Physics of Self-assembly in Complex Matter



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This dissertation is based on my graduate research studying complex matter in multiple areas of biological physics. While the complex matter systems in each area differ vastly in scale and function, I use similar computational approaches on each to answer scientific queries about their structure and dynamics. In the first and second sections, I present how graph theory helps interpret actomyosin networks, which are complex biological active matter composed of filament, linker, and motor proteins. The results show how the network’s dynamics and structure are reshaped by motor and multivalent actin-binding proteins (“multilinkers”).

The third section presents my collaborative work with James Liman and Carlos Bueno on the effect of the actin-related protein (Arp2/3) complex on actomyosin dynamics. Generally, Arp2/3 forms a brancher between a mother and a daughter filament at an angle of 70^∘. I show that in percolating networks of actin monomers, Arp2/3 promotes avalanches (abrupt release of accumulated mechanical tension) in actomyosin.

In the fourth section, I use deep learning to identify substructures in the global three-dimensional (3D) folded structure of genomes inside the cell nucleus. Those 3D substructures were originally detected by the Aiden lab’s Hi-C technology in 2014 when they reported the existence of approximately 10,000 long-range interactions in the human genome called loops. My deep learning model detected the most noticeable loops and alluded to the existence of many more loop-like interactions, which are not easily visible to the naked eye.

In the fifth and final section of this dissertation, I present a collaborative work led by Dr. Fabio Zegarra on the effect of hydrodynamic interactions on the folding of proteins in water. Here, I describe how our computational model of hydrodynamic interactions between proteins and live intracellular media resolved an open question in the literature about whether (a) the effect of hydrodynamics interactions is negligible; (b) hydrodynamics interactions accelerate the folding process; or (c) hydrodynamic interactions decelerate the folding process. I show how all three conclusions are correct under certain circumstances, with an intimate dependence on the system’s temperature regime.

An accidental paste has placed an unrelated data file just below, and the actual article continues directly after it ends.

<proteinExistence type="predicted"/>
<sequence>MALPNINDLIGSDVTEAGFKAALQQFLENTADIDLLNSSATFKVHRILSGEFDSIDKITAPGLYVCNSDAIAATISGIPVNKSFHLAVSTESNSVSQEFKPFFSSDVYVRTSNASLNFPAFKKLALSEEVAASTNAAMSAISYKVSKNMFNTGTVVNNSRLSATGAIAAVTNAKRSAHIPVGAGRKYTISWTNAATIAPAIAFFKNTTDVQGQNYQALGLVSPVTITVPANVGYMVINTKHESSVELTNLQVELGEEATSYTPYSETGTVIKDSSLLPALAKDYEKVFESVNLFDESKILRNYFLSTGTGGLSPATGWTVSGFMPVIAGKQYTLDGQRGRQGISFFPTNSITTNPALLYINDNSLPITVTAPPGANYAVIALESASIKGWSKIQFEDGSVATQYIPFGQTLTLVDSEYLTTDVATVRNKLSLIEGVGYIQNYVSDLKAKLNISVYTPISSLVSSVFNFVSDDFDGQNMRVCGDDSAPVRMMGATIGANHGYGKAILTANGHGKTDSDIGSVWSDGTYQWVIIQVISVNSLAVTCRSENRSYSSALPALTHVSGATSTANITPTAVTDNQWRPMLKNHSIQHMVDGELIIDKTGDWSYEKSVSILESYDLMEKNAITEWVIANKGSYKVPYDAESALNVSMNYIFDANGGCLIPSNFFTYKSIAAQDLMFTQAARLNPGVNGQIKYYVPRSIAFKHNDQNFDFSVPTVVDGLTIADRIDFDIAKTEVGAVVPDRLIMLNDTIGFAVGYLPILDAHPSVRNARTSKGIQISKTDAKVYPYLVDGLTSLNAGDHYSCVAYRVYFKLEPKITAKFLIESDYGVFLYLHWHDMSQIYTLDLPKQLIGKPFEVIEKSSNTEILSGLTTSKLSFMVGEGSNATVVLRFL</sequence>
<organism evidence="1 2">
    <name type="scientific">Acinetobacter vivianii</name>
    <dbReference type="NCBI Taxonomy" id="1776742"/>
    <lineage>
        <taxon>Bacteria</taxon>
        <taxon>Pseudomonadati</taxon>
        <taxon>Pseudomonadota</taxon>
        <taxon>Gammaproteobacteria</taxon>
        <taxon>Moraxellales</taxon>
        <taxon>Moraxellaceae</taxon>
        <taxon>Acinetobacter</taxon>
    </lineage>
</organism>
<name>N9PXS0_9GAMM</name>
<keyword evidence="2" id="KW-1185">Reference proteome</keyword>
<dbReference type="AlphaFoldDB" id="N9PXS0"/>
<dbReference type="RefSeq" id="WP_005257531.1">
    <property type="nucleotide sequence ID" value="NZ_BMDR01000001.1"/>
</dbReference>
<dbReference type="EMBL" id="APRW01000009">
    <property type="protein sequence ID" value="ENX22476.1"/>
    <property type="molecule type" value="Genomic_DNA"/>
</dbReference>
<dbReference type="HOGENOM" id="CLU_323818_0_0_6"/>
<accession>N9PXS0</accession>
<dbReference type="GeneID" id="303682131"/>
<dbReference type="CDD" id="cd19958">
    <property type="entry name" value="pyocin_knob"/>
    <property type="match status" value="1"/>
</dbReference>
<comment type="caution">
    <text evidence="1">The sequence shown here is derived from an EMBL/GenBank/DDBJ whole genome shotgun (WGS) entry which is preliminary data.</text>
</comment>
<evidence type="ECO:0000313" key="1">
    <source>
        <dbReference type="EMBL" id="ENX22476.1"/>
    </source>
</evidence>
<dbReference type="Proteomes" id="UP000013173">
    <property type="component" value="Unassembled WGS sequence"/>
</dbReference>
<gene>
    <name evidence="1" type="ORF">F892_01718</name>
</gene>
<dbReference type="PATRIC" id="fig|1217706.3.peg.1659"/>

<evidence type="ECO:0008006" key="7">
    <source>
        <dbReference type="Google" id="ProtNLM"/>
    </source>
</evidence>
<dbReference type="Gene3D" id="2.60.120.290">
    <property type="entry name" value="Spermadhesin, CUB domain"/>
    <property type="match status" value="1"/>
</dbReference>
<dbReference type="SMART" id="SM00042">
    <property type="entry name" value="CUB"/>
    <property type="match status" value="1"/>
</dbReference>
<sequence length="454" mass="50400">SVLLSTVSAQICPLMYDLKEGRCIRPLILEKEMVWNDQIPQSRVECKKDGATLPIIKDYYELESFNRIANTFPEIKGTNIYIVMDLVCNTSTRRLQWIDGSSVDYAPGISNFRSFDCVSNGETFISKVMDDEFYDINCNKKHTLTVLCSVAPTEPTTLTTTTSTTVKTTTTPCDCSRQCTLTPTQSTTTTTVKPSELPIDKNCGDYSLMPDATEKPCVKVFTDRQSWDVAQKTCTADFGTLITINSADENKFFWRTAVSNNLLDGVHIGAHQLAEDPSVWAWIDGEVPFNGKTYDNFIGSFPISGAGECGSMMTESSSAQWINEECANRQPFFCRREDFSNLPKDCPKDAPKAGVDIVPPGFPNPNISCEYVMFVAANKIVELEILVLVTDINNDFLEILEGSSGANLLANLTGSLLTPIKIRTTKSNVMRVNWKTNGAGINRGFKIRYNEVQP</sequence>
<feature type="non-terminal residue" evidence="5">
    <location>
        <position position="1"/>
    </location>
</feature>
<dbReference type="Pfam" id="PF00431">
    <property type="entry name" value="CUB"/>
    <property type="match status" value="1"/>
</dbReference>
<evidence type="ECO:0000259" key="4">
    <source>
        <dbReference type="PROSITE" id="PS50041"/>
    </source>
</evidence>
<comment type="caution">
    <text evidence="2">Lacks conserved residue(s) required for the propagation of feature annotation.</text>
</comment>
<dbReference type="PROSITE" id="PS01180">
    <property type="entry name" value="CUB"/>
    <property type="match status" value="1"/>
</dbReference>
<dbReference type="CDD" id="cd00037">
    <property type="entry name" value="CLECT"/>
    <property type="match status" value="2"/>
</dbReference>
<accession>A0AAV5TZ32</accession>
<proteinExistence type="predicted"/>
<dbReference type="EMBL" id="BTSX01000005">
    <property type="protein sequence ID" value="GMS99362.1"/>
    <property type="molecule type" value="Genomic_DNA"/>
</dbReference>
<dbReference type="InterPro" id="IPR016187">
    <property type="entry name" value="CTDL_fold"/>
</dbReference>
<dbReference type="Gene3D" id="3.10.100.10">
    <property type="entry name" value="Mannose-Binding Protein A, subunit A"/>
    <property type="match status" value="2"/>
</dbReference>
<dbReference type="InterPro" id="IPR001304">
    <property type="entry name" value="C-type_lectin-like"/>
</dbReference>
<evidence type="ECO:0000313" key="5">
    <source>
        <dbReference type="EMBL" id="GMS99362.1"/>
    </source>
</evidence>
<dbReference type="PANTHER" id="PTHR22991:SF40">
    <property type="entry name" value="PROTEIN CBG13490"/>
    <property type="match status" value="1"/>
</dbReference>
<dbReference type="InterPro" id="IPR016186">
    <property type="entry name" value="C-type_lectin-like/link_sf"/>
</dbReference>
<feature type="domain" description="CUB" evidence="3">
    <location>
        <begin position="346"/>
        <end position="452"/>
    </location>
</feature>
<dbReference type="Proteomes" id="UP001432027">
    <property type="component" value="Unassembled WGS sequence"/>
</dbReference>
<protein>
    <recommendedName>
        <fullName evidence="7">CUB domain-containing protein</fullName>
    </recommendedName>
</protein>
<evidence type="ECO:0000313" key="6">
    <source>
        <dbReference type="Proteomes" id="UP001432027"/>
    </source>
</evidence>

Networks, Biophysics, Complexity, Complex Matter


Portions of this document appear in: Eliaz, Yossi, Francois Nedelec, Greg Morrison, Herbert Levine, and Margaret S. Cheung. "Insights from graph theory on the morphologies of actomyosin networks with multilinkers." Physical Review E 102, no. 6 (2020): 062420. And in: Eliaz, Yossi, Mark Danovich, and Gregory P. Gasic. "Poolkeh Finds the Optimal Pooling Strategy for a Population-wide COVID-19 Testing (Israel, UK, and US as Test Cases)." MedRxiv (2020). And in: Liman, James, Carlos Bueno, Yossi Eliaz, Nicholas P. Schafer, M. Neal Waxham, Peter G. Wolynes, Herbert Levine, and Margaret S. Cheung. "The role of the Arp2/3 complex in shaping the dynamics and structures of branched actomyosin networks." Proceedings of the National Academy of Sciences 117, no. 20 (2020): 10825-10831. And in: Zegarra, Fabio C., Dirar Homouz, Yossi Eliaz, Andrei G. Gasic, and Margaret S. Cheung. "Impact of hydrodynamic interactions on protein folding rates depends on temperature." Physical Review E 97, no. 3 (2018): 032402.